Every year on November 15, PEN marks the Day of the Imprisoned Writer to honor the courage of all writers who stand up against repression and defend freedom of expression and the right to information. On this Day of the Imprisoned Writer, PEN is focusing on five cases—one from each world region and each illustrating the type of repression that is brought to bear every day against those who question, challenge or expose official lies or who paint portraits of everyday lives through their writings. PEN invites its members and friends around the world to send appeals on their behalf.
A list of journalists killed since last year's Day of the Imprisoned Writer is available as a Word doc download on PEN's website.
What You Can Do?
Send a Letter of Appeal
PEN urges you to take action on behalf of the many writers imprisoned around the world. This year's Day of the Imprisoned Writer will focus on five priority cases:
Azerbaijan: Eynullah Fatullayev
Journalist serving an eight-and-a-half-year prison term for his political commentary and investigations into the murder of a fellow journalist.
China: Tsering Woeser
Tibetan writer and poet who writes in Chinese and has suffered repeated and sustained harassment for her writings on Tibet since 2004.
Iran: Mohammad Sadiq Kabudvand
Journalist and Kurdish rights activist serving an 11-year prison sentence.
Peru: Melissa Rocío Patiño Hinostroza
A student and poet currently on trial for alleged links to a terrorist organization, despite a lack of evidence.
Zimbabwe: Writers, Cast and Crew of The Crocodile of Zambezi
A play that has been banned and led to actors and crew being beaten, and the playwrights threatened.
Please visit the above case pages on PEN's website for sample letters of appeal, as well as the names and contact information of domestic and international authorities.
Thursday, November 13, 2008
November 6, 2008
The team of poverty researchers from The University of Manchester and the London School of Economics say novels should be taken as seriously as academic literature as an important source of knowledge on international development. “Despite the regular flow of academic studies, expert reports, and policy position papers, it is arguably novelists who do as good a job – if not a better one – of representing and communicating the realities of international development..." [read the rest here]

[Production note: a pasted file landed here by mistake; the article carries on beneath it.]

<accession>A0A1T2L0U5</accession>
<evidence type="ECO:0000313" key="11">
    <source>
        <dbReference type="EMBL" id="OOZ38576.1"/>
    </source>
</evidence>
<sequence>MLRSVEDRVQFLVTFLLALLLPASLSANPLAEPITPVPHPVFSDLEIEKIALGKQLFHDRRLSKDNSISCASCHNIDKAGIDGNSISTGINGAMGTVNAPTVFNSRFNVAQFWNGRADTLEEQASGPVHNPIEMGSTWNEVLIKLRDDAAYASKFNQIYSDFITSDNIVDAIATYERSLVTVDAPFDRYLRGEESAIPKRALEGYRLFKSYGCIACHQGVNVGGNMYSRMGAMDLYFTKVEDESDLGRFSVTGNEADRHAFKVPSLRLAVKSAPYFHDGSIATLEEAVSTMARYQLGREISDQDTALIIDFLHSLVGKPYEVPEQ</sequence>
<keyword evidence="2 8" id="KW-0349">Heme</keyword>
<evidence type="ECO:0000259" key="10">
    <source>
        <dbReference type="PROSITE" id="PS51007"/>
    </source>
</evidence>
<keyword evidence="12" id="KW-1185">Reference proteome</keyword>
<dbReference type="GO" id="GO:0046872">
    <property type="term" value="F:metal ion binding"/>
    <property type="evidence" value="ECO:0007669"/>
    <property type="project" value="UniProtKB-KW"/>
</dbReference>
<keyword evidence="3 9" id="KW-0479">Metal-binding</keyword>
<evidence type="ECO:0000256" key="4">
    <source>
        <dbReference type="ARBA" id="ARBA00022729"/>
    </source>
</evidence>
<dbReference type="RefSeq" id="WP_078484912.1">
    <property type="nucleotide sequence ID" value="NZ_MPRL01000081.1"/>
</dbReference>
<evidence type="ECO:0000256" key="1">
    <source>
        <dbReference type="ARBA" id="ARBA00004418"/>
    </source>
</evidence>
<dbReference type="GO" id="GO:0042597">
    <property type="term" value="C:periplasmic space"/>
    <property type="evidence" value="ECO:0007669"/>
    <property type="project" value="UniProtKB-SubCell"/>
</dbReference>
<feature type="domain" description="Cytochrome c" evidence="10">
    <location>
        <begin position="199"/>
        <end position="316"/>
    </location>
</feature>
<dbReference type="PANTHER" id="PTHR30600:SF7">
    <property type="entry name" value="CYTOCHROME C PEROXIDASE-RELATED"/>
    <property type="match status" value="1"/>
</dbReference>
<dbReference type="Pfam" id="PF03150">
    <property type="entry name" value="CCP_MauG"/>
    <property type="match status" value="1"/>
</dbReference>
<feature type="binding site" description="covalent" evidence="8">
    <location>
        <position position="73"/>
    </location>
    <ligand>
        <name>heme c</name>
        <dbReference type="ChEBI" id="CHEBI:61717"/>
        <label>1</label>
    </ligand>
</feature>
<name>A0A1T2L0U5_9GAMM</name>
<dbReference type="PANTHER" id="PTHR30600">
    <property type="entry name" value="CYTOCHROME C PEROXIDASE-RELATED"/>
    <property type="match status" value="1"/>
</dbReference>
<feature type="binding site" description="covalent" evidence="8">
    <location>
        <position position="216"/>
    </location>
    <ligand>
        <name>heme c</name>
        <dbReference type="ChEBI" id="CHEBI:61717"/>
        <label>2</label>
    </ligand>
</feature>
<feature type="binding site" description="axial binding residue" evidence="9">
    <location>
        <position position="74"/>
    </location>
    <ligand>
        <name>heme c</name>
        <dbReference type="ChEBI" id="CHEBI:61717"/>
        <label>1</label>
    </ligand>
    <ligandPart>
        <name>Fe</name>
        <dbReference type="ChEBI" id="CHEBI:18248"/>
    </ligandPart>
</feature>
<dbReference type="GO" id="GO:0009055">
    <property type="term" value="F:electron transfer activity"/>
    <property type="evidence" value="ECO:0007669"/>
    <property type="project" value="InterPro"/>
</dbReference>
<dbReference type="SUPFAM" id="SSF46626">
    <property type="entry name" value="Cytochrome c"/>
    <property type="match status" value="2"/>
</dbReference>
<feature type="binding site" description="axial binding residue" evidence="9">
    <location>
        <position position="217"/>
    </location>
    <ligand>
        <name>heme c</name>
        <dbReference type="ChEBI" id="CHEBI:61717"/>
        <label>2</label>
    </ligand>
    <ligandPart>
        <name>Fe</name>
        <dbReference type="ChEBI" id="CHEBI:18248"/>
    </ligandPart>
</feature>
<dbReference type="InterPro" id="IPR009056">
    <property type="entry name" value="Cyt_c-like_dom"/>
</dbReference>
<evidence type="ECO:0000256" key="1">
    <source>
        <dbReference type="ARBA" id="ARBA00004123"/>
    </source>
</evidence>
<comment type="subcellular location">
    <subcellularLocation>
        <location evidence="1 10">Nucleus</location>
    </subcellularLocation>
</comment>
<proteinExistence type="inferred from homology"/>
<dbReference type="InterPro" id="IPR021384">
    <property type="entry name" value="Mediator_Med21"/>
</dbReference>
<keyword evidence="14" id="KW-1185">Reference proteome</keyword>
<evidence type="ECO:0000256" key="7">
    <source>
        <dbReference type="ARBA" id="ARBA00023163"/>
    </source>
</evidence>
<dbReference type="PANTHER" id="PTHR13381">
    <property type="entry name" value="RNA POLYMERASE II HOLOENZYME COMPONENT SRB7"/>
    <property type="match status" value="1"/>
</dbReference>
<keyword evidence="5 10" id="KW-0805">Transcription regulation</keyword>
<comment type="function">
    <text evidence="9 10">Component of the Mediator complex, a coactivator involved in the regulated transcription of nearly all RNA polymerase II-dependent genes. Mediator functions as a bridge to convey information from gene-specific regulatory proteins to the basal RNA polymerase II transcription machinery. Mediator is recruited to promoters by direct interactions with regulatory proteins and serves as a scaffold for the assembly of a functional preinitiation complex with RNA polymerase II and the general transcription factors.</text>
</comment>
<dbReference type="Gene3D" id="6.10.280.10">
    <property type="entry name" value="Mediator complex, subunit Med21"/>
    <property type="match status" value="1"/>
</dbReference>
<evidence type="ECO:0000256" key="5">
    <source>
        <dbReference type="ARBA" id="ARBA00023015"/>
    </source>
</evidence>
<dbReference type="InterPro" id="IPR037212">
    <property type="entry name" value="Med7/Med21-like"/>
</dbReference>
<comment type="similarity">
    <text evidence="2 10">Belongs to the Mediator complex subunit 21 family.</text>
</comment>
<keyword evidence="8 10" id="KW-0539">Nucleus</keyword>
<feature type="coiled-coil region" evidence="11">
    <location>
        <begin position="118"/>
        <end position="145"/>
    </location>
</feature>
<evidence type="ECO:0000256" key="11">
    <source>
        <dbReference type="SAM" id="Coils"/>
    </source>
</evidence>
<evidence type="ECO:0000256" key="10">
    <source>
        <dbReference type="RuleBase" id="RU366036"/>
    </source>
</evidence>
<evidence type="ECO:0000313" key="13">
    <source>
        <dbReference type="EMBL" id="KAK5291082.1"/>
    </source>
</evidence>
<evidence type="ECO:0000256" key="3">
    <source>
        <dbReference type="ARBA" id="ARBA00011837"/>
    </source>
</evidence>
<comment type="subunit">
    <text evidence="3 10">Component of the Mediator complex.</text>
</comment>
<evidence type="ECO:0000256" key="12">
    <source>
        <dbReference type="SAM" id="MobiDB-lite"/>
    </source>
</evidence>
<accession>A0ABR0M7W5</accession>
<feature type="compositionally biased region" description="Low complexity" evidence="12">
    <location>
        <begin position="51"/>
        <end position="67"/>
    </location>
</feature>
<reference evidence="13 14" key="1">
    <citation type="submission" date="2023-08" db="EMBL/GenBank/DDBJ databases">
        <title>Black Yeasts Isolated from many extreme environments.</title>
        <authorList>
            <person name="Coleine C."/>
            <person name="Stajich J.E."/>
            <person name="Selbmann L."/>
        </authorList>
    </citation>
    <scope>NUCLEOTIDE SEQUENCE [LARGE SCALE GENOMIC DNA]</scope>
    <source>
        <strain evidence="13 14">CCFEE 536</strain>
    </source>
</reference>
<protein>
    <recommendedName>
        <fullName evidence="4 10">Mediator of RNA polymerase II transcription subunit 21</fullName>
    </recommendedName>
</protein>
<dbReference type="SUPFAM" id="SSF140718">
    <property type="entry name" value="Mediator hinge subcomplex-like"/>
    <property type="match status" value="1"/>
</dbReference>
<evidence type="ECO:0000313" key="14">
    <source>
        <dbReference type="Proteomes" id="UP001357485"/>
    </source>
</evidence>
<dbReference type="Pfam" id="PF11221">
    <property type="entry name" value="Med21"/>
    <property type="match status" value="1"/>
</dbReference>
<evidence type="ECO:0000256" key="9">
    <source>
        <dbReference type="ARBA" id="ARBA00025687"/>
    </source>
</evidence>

Wednesday, November 12, 2008
"Jayne Holsinger's oil-on-panel paintings series delves into hew Anabaptist background and heritage to explore the simple lives of a Mennonite family and community in rural Pennsylvania, presented in the form of genre paintings. The works are photo-based, and rely on carefully rendered serial images from single sittings.
"The care with which Ms. Holsinger paints imparts a spare and documentary directness that at the same time uncannily imbues her subjects with emotional resonance. Incidental details of distortion from wide angles and flash effects are evident in most of the paintings, making it clear that her sitters, frequently taken out of the context of time, are contemporary. Moreover, the perfection of detail manifested in the works comes across as almost emblematic of the people themselves in their orderly and austere environments and in their straightforward natures.
"Furthermore, Ms. Holsinger mines art history to import recognizable visual references into some of the portraits. For example, a Van Gogh sunflower vase appears on the kitchen table behind a woman washing dishes at her sink in Mrs. Horst II, and a Dutch Flemish baroque floral arrangement can be seen in Martha II. The artist was encouraged to include such references upon learning that the 17th Century Dutch Mennonites sat for paintings by Rembrandt, patronized the arts, and became painters themselves."
[text from re-title.com]
Tuesday, November 11, 2008
*This is a re-post, as I hadn't earlier included the text.*
Writer Beware Blogs!
"Writer Beware, a publishing industry watchdog group sponsored by the Science Fiction and Fantasy Writers of America, shines a light into the dark corners of the shadow-world of literary scams, schemes, and pitfalls."
At the keyboard for this blog are Victoria Strauss, Richard White, and A. C. Crispin, though Victoria seems to be the main blogger.
The blog regularly posts alerts regarding scam and highly questionable contests, carefully reviewing fine print and bringing unethical and questionable behaviors to the surface. There are also many posts and continued conversations on the print-on-demand publishing phenom.
Writer Beware is on top of the issues, and if you have any questions or concerns about anything regarding writers being taken advantage of in contests, publishing, marketing, etc., this is the place and these are the people to contact. (Though review the blog archive first, as you may well find your answer there already!)
Monday, November 10, 2008
Saturday, November 08, 2008
by Tom Wayman
Question frequently asked by
students after missing a class
Nothing. When we realized you weren't here
we sat with our hands folded on our desks
in silence, for the full two hours
Everything. I gave an exam worth
40 per cent of the grade for this term
and assigned some reading due today
on which I'm about to hand out a quiz
worth 50 per cent
Nothing. None of the content of this course
has value or meaning
Take as many days off as you like:
any activities we undertake as a class
I assure you will not matter either to you or me
and are without purpose
Everything. A few minutes after we began last time
a shaft of light descended and an angel
or other heavenly being appeared
and revealed to us what each woman or man must do